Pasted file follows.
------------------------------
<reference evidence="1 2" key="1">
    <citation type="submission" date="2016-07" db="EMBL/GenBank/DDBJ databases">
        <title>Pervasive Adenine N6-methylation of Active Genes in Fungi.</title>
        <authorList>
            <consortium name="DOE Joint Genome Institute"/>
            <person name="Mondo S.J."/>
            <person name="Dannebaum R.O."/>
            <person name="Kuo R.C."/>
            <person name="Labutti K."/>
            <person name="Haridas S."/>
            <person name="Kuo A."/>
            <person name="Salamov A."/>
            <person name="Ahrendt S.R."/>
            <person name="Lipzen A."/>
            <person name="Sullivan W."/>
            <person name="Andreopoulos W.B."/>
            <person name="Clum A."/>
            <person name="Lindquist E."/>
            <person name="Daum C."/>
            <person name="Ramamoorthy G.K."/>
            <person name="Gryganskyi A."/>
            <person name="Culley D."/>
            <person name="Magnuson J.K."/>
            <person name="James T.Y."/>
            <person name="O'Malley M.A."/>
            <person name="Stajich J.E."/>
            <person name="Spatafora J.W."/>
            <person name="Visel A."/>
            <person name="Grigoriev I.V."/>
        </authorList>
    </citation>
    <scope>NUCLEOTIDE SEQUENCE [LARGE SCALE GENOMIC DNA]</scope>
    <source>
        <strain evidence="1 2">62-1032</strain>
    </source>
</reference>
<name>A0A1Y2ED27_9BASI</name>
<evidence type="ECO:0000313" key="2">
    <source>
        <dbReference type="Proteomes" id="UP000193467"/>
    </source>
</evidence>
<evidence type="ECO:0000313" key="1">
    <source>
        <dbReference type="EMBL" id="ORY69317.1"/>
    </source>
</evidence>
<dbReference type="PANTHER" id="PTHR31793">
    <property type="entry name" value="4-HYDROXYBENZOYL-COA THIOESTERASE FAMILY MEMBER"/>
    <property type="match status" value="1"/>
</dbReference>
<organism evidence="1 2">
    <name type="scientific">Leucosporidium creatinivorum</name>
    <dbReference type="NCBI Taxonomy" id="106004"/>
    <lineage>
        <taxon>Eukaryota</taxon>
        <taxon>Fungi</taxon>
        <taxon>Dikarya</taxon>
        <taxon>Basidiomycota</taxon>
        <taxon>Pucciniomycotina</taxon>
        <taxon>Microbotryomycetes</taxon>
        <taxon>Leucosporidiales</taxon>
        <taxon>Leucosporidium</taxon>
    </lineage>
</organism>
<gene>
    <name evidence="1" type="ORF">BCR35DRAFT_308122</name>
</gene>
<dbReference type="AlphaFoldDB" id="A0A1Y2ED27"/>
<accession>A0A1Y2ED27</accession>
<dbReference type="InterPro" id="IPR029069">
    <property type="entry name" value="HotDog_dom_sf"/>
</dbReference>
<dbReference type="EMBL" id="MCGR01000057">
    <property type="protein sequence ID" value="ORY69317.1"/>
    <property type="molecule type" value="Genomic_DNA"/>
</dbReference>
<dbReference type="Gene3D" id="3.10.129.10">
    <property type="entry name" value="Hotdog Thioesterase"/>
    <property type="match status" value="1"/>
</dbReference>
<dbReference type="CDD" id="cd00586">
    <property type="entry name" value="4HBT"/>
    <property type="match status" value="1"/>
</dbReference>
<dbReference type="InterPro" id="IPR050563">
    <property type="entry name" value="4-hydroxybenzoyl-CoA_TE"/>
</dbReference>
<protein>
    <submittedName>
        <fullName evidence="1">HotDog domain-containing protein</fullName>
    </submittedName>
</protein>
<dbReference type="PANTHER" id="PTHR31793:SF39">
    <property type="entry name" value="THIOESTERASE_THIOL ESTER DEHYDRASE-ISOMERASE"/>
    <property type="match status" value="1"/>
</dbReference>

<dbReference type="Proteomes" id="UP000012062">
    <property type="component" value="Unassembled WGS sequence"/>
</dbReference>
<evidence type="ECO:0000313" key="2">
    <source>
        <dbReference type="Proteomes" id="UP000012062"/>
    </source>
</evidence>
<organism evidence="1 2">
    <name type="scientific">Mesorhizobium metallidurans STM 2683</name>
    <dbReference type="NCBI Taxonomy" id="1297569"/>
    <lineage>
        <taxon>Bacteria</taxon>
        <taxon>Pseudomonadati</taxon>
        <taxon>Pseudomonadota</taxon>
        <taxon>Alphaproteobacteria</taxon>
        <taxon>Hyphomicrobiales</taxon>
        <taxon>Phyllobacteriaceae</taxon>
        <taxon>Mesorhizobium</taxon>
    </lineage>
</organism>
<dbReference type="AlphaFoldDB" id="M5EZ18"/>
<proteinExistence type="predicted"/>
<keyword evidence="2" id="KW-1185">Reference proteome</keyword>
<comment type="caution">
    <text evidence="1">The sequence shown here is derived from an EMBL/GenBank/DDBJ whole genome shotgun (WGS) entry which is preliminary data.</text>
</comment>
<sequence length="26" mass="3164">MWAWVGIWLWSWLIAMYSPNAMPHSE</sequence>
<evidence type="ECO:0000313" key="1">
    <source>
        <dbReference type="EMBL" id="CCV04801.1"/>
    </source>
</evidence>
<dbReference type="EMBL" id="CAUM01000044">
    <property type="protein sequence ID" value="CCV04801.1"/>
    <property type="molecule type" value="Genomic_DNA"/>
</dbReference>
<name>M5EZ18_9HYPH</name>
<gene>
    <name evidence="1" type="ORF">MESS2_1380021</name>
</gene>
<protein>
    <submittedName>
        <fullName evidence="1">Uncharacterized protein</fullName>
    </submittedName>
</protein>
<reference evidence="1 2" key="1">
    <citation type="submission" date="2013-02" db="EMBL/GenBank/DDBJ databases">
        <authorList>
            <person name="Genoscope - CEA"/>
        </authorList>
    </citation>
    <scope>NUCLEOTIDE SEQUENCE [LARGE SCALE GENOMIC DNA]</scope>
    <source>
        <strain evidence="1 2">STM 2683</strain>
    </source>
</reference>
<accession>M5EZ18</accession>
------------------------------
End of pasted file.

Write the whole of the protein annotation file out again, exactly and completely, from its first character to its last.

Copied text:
<reference evidence="1 2" key="1">
    <citation type="submission" date="2016-07" db="EMBL/GenBank/DDBJ databases">
        <title>Pervasive Adenine N6-methylation of Active Genes in Fungi.</title>
        <authorList>
            <consortium name="DOE Joint Genome Institute"/>
            <person name="Mondo S.J."/>
            <person name="Dannebaum R.O."/>
            <person name="Kuo R.C."/>
            <person name="Labutti K."/>
            <person name="Haridas S."/>
            <person name="Kuo A."/>
            <person name="Salamov A."/>
            <person name="Ahrendt S.R."/>
            <person name="Lipzen A."/>
            <person name="Sullivan W."/>
            <person name="Andreopoulos W.B."/>
            <person name="Clum A."/>
            <person name="Lindquist E."/>
            <person name="Daum C."/>
            <person name="Ramamoorthy G.K."/>
            <person name="Gryganskyi A."/>
            <person name="Culley D."/>
            <person name="Magnuson J.K."/>
            <person name="James T.Y."/>
            <person name="O'Malley M.A."/>
            <person name="Stajich J.E."/>
            <person name="Spatafora J.W."/>
            <person name="Visel A."/>
            <person name="Grigoriev I.V."/>
        </authorList>
    </citation>
    <scope>NUCLEOTIDE SEQUENCE [LARGE SCALE GENOMIC DNA]</scope>
    <source>
        <strain evidence="1 2">62-1032</strain>
    </source>
</reference>
<name>A0A1Y2ED27_9BASI</name>
<evidence type="ECO:0000313" key="2">
    <source>
        <dbReference type="Proteomes" id="UP000193467"/>
    </source>
</evidence>
<evidence type="ECO:0000313" key="1">
    <source>
        <dbReference type="EMBL" id="ORY69317.1"/>
    </source>
</evidence>
<dbReference type="PANTHER" id="PTHR31793">
    <property type="entry name" value="4-HYDROXYBENZOYL-COA THIOESTERASE FAMILY MEMBER"/>
    <property type="match status" value="1"/>
</dbReference>
<organism evidence="1 2">
    <name type="scientific">Leucosporidium creatinivorum</name>
    <dbReference type="NCBI Taxonomy" id="106004"/>
    <lineage>
        <taxon>Eukaryota</taxon>
        <taxon>Fungi</taxon>
        <taxon>Dikarya</taxon>
        <taxon>Basidiomycota</taxon>
        <taxon>Pucciniomycotina</taxon>
        <taxon>Microbotryomycetes</taxon>
        <taxon>Leucosporidiales</taxon>
        <taxon>Leucosporidium</taxon>
    </lineage>
</organism>
<gene>
    <name evidence="1" type="ORF">BCR35DRAFT_308122</name>
</gene>
<dbReference type="AlphaFoldDB" id="A0A1Y2ED27"/>
<accession>A0A1Y2ED27</accession>
<dbReference type="InterPro" id="IPR029069">
    <property type="entry name" value="HotDog_dom_sf"/>
</dbReference>
<dbReference type="EMBL" id="MCGR01000057">
    <property type="protein sequence ID" value="ORY69317.1"/>
    <property type="molecule type" value="Genomic_DNA"/>
</dbReference>
<dbReference type="Gene3D" id="3.10.129.10">
    <property type="entry name" value="Hotdog Thioesterase"/>
    <property type="match status" value="1"/>
</dbReference>
<dbReference type="CDD" id="cd00586">
    <property type="entry name" value="4HBT"/>
    <property type="match status" value="1"/>
</dbReference>
<dbReference type="InterPro" id="IPR050563">
    <property type="entry name" value="4-hydroxybenzoyl-CoA_TE"/>
</dbReference>
<protein>
    <submittedName>
        <fullName evidence="1">HotDog domain-containing protein</fullName>
    </submittedName>
</protein>
<dbReference type="PANTHER" id="PTHR31793:SF39">
    <property type="entry name" value="THIOESTERASE_THIOL ESTER DEHYDRASE-ISOMERASE"/>
    <property type="match status" value="1"/>
</dbReference>

<dbReference type="Proteomes" id="UP000012062">
    <property type="component" value="Unassembled WGS sequence"/>
</dbReference>
<evidence type="ECO:0000313" key="2">
    <source>
        <dbReference type="Proteomes" id="UP000012062"/>
    </source>
</evidence>
<organism evidence="1 2">
    <name type="scientific">Mesorhizobium metallidurans STM 2683</name>
    <dbReference type="NCBI Taxonomy" id="1297569"/>
    <lineage>
        <taxon>Bacteria</taxon>
        <taxon>Pseudomonadati</taxon>
        <taxon>Pseudomonadota</taxon>
        <taxon>Alphaproteobacteria</taxon>
        <taxon>Hyphomicrobiales</taxon>
        <taxon>Phyllobacteriaceae</taxon>
        <taxon>Mesorhizobium</taxon>
    </lineage>
</organism>
<dbReference type="AlphaFoldDB" id="M5EZ18"/>
<proteinExistence type="predicted"/>
<keyword evidence="2" id="KW-1185">Reference proteome</keyword>
<comment type="caution">
    <text evidence="1">The sequence shown here is derived from an EMBL/GenBank/DDBJ whole genome shotgun (WGS) entry which is preliminary data.</text>
</comment>
<sequence length="26" mass="3164">MWAWVGIWLWSWLIAMYSPNAMPHSE</sequence>
<evidence type="ECO:0000313" key="1">
    <source>
        <dbReference type="EMBL" id="CCV04801.1"/>
    </source>
</evidence>
<dbReference type="EMBL" id="CAUM01000044">
    <property type="protein sequence ID" value="CCV04801.1"/>
    <property type="molecule type" value="Genomic_DNA"/>
</dbReference>
<name>M5EZ18_9HYPH</name>
<gene>
    <name evidence="1" type="ORF">MESS2_1380021</name>
</gene>
<protein>
    <submittedName>
        <fullName evidence="1">Uncharacterized protein</fullName>
    </submittedName>
</protein>
<reference evidence="1 2" key="1">
    <citation type="submission" date="2013-02" db="EMBL/GenBank/DDBJ databases">
        <authorList>
            <person name="Genoscope - CEA"/>
        </authorList>
    </citation>
    <scope>NUCLEOTIDE SEQUENCE [LARGE SCALE GENOMIC DNA]</scope>
    <source>
        <strain evidence="1 2">STM 2683</strain>
    </source>
</reference>
<accession>M5EZ18</accession>